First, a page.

I recently contacted a famous international nonprofit organization that provides a specific product to impoverished people in developing countries about how to, as I described it, “put an individual into the pipeline to receive the assistance that your organization provides.” I got no response. I have become increasingly frustrated throughout the years as I go looking for ways to assist the girls, their mothers and siblings with the myriad humanitarian products offered by international nonprofit organizations — everything from cows, solar-charging flashlights, energy-efficient cookstoves and rainwater storage devices to high-yield, disease-resistant maize and potato seeds.
I have perused website after website that describe these organizations, how useful the product that they provide is to impoverished people around the world and what a donation provides in the way of one of this or 100 of that. Most visible and catchy of all is how easy it is to make a donation — in big, bold green boxes, “How to Donate” spread throughout the site so that it cannot be missed by people wanting to help.
Rarely, however, do these organizations describe in detail how the recipients for their commodities are chosen or, even less frequently, how an individual can become a recipient of the organization’s self-described “life changing and poverty reducing” product. And they are commodities after all — products of value that meet a certain need that can bought and sold just like any other, albeit with a nonprofit organization controlling their distribution. But those who really need the commodity — whether it is a cow, a solar-charging radio or water purification device — only will have access to it if they happen to be in the path of a church, specific government program operating within a specific geographic region or a celebrity do-gooder. In Kenya, this leaves out about 75 percent of the population who really need these products.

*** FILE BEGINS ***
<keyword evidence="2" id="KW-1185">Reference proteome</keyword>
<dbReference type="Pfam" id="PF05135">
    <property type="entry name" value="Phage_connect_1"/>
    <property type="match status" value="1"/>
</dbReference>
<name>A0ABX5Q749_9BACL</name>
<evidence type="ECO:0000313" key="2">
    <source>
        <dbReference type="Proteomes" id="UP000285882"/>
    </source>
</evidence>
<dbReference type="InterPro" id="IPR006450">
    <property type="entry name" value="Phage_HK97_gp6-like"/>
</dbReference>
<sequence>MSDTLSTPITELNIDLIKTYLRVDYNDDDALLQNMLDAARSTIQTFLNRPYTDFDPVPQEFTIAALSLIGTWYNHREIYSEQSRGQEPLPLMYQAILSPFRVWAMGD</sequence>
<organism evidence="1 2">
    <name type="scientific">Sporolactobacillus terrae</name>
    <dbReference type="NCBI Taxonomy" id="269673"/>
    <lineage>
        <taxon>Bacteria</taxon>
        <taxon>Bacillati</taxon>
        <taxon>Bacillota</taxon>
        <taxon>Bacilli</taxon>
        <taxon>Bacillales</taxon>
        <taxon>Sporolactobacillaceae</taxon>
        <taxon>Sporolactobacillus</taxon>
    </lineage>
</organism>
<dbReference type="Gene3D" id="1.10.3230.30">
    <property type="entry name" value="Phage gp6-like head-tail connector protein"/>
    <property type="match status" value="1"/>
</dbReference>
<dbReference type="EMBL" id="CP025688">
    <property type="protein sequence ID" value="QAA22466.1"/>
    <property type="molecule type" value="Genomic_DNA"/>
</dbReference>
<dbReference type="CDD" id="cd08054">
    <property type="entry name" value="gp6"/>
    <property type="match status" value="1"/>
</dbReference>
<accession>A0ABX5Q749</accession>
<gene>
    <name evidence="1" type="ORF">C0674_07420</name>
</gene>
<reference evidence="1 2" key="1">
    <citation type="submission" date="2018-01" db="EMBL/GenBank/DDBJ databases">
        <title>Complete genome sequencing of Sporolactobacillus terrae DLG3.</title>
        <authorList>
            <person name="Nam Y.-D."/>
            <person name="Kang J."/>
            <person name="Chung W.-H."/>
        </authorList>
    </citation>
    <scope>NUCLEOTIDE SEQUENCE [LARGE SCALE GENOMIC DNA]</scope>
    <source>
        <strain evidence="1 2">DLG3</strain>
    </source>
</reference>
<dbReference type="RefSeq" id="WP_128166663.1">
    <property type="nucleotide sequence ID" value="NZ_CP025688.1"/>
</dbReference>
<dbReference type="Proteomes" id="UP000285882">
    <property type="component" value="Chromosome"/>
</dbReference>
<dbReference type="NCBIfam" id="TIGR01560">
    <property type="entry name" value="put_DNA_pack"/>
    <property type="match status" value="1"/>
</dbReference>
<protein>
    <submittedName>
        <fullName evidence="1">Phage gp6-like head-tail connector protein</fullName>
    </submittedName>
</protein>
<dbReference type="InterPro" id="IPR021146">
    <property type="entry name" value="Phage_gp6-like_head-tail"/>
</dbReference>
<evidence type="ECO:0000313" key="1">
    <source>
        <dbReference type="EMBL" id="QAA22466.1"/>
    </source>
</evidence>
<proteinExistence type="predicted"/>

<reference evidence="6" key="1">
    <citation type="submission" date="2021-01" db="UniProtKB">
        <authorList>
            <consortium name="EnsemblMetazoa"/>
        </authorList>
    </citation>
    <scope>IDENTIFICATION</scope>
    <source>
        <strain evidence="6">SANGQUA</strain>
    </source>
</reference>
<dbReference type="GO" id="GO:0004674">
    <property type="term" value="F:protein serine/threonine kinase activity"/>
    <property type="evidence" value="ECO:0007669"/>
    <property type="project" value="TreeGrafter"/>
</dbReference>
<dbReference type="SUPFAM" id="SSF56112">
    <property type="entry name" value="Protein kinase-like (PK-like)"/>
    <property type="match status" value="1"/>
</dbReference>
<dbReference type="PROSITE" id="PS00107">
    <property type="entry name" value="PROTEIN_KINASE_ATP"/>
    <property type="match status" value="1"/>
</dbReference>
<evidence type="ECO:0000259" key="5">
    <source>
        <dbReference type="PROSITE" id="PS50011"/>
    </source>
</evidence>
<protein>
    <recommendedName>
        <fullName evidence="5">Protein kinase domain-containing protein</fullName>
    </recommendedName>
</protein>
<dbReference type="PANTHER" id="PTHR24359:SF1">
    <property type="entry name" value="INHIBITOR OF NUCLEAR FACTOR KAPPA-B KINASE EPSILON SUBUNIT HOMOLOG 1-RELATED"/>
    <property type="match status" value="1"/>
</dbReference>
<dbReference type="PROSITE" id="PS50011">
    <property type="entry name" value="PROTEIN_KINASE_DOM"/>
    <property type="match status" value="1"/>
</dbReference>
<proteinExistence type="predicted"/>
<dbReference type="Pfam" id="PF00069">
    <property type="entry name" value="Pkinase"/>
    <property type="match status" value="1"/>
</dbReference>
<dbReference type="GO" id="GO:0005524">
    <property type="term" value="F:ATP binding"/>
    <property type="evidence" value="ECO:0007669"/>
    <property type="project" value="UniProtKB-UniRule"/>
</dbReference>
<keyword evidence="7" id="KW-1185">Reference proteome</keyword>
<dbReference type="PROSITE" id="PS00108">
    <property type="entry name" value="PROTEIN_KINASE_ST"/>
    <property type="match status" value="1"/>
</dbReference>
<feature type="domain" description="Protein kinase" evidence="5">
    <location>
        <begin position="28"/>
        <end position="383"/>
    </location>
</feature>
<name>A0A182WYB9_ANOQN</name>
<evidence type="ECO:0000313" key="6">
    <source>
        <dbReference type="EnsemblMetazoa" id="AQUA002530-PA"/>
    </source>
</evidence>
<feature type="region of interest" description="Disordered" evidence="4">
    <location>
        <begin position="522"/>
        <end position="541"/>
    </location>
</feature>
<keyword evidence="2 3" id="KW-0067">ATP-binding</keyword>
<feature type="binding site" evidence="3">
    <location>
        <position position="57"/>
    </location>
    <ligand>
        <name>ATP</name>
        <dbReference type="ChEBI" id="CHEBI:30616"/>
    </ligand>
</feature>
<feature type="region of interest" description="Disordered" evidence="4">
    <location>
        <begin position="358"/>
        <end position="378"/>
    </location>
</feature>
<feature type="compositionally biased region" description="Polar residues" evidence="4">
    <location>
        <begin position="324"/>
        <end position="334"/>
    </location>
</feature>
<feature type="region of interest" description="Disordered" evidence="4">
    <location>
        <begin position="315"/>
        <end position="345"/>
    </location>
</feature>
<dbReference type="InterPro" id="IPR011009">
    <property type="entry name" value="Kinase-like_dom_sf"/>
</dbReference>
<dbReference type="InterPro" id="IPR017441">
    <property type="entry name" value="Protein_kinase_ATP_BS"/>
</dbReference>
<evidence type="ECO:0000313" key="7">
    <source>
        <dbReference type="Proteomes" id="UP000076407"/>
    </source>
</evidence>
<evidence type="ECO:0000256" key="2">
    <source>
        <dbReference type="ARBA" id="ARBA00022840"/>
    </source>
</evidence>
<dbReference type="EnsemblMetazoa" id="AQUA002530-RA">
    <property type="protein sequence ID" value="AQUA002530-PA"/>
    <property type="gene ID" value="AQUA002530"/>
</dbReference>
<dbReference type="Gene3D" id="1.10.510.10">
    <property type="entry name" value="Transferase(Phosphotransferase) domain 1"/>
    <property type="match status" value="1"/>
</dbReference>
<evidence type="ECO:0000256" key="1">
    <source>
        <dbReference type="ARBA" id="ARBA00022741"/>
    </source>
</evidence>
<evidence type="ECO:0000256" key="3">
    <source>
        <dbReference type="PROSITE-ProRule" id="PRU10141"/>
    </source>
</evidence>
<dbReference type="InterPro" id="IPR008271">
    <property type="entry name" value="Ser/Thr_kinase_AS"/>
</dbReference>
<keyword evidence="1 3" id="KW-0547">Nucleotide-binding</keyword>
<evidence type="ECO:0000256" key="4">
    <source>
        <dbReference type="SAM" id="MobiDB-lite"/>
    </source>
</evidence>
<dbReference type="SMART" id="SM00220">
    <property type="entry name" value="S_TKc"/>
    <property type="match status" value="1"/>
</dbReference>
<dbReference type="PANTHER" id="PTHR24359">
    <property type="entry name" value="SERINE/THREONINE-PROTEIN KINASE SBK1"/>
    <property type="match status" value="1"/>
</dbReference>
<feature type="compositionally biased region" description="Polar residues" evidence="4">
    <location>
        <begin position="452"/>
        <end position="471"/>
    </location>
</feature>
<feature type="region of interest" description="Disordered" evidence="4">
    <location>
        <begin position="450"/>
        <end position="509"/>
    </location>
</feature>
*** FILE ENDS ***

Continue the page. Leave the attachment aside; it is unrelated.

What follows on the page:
I keep hoping that these well-meaning organizations will start a new trend and focus more on how to effectively distribute their aid to the individuals and families that are most in need and focus less on how to raise more money because, by and large, most of these organizations do not need more money. What they do need are better practices in how they use their donated funds to reach those most in need. It is very easy to put more “Donate Here” interactive buttons on a website. It is more difficult to rein in costs by hiring and training local employees in the countries that they are active in (at a decent local, not American, payscale), encourage frugality among their international staff in their travel and living expenses while staying in developing countries or stop paying inflated “wages” to on-site middlemen to deliver products just because it is a bit inconvenient, dirty or too far from the capital city for the organization’s American-wage paid staff to deliver directly.
I hope that one day, the hallmark of a successful aid organization is in how well it documents exactly how it has assisted specific individuals and their families and not on how much money it has raised.
Mary Walker, a 25-year resident of Clark, volunteered at the Tasaru Girls Rescue Centre, which rescues Maasai girls from female genital mutilation and child marriage in Kenya. She now provides college and university assistance to several girls from the rescue center. Mary can be reached at firstname.lastname@example.org.
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